With the Lymond Chronicles behind me, it’s time to read some of the other exciting books that have been quietly piling up around my flat. First among them, without a doubt, was The Last Light of the Sun by Guy Gavriel Kay, and for that I have to say a big thank you to Susan, for her kindness.
Last Light takes us to the far north of the world that Kay has already described in The Lions of Al-Rassan and The Sarantine Mosaic. While it takes place in a very different environment from those sumptuous southern climes, it isn’t divorced from them. Allusions to the other books creep in here and there, in the form of an Asharite merchant from Al-Rassan or a conversation about the glorious mosaics in Sarantine sanctuaries. Here, on the edge of the world, such things are almost fables.
These are bleaker lands: consider the stony islands of the Erling sea-raiders, who go in their dragon-prowed ships to ravage the surrounding shores – and the mist-drenched lands of the Anglcyn and Cyngael, divided by mutual suspicion and by the vast forests that run down the spine of their country. In one sense, the book’s title refers to the Cyngaels’ geographical isolation: they are far to the west, the last to see the sun as it sets. In another sense, it suggests that here, on the borders of the sun’s power, the barriers between the newly-established faith of Jad (the sun god) and more ancient, primitive powers are most fragile.
The motif of triads runs throughout the book: there are three nations, three religions; and three storylines that form the main drive of the plot. Bern Thorkellson, shamed and cast into servitude by his father’s exile, decides on one dark night to steal a horse and escape from the Erling isle of Rabady. Across the sea in Cyngael lands, two sons of Owyn of Cadyr happen to be at the house of their rival, Brynn ap Hwyell, on the night it is attacked by Erling raiders. Both plot-strands unfurl against the broader story of the Anglcyn king Aeldred, whose entire life has been spent fighting to repel the Erlings from his shores and to bring peace and unity to his kingdom. His youthful achievements and status as a living legend lie heavily on the shoulders of his four children, especially the boys, who must inherit his burdens. There is an underlying theme, throughout, of young men trying to make names for themselves: sons trying to find their own way in the shadows of greater fathers.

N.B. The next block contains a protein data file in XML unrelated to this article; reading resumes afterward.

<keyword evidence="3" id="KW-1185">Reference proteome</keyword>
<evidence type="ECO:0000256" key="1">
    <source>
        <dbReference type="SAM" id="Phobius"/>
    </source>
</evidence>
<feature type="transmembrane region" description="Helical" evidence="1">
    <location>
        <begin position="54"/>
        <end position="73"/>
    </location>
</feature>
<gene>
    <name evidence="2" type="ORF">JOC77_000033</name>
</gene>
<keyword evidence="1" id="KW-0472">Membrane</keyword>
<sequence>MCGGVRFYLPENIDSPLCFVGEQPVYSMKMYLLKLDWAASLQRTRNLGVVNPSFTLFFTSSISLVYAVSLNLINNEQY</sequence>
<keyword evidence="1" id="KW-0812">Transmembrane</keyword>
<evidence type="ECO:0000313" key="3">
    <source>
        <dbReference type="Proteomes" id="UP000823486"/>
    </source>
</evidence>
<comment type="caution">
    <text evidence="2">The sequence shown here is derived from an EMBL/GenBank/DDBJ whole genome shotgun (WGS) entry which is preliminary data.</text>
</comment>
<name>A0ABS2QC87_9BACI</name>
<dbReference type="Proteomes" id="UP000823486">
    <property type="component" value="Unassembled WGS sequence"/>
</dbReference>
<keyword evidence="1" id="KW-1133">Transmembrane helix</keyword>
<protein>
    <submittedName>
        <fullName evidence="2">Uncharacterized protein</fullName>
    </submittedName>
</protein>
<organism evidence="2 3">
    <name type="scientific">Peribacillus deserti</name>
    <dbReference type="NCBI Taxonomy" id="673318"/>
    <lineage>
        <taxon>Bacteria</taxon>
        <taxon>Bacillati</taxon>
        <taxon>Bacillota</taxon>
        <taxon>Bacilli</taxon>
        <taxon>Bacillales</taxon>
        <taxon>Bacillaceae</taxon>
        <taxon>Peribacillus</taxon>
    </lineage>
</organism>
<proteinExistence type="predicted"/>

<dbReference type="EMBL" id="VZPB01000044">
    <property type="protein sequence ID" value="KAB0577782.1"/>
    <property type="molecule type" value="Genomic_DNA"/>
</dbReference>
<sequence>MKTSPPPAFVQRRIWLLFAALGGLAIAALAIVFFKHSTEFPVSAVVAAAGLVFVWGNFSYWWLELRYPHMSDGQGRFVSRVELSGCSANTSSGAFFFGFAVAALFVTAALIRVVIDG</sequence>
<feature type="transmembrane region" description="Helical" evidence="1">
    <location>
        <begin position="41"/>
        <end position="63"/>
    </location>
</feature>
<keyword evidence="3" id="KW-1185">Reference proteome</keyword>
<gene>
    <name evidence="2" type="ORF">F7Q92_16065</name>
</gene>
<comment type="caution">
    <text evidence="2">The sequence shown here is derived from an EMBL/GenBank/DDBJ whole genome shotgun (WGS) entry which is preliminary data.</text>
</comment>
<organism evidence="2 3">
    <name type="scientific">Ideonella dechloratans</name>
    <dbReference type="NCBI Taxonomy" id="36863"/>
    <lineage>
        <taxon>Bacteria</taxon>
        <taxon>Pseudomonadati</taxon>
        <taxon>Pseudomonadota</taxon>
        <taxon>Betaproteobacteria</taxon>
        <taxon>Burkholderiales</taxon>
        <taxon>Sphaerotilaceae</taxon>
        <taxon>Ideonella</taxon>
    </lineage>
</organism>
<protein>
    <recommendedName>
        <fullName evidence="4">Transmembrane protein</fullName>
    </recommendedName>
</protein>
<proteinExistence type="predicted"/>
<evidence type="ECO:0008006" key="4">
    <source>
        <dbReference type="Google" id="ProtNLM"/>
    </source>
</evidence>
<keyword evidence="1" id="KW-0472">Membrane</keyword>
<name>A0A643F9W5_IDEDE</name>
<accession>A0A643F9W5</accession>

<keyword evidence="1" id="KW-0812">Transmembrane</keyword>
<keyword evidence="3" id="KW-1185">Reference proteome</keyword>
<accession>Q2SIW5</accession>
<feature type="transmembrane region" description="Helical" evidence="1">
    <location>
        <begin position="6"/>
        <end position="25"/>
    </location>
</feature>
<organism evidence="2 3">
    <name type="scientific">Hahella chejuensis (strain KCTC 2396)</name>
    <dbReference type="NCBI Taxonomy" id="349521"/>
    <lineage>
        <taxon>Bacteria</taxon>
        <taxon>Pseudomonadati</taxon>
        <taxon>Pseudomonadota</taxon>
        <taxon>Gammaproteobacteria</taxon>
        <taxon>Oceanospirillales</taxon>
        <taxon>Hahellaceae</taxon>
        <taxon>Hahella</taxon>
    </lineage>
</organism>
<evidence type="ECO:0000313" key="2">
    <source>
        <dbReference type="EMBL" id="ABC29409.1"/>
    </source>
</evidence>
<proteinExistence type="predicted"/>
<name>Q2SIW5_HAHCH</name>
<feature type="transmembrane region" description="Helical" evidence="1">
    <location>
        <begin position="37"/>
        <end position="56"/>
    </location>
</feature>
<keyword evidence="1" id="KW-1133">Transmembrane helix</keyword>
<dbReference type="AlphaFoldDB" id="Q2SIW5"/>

As I mentioned in my post on Under Heaven, Kay often focuses on the way that a story can spiral out of a chance event or a spontaneous decision. In fact, this concept is described here in a particularly beautiful way which ties back in to all his other work:
It happens this way. Small things, accidents of timing and congruence: and then all that flows in our lives from such moments owes its unfolding course, for good or ill, to them. We walk (or stumble) along paths laid down by events of which we remain forever ignorant. The road someone else never took, or travelled too late, or soon, means an encounter, a piece of information, a memorable night, or death, or life.
And, underlying all of that, there is faith – which plays a very significant role here. In one respect, the faith of Jad provides the foundations upon which Aeldred’s kingdom is built, and from which he draws the strength to fight the Erlings. But Aeldred and his peers are acutely aware of what Jad’s laws supersede; of what is weaker and fainter than it was, but still undeniably present. In this book there is a closer connection to the spirit half-world than in either The Lions of Al-Rassan or The Sarantine Mosaic. Speaking for myself, I’m in the ‘less-is-more’ camp. This is due to my own worldview, and to the fact that I tend to approach Kay’s works as alternative historical fiction, rather than fantasy. The Sarantine Mosaic enthralled me so much because its mysticism is never fully explained: strange things happen; there are glimpses of powerful forces; but it’s as if there’s a veil between the otherworldly and the real.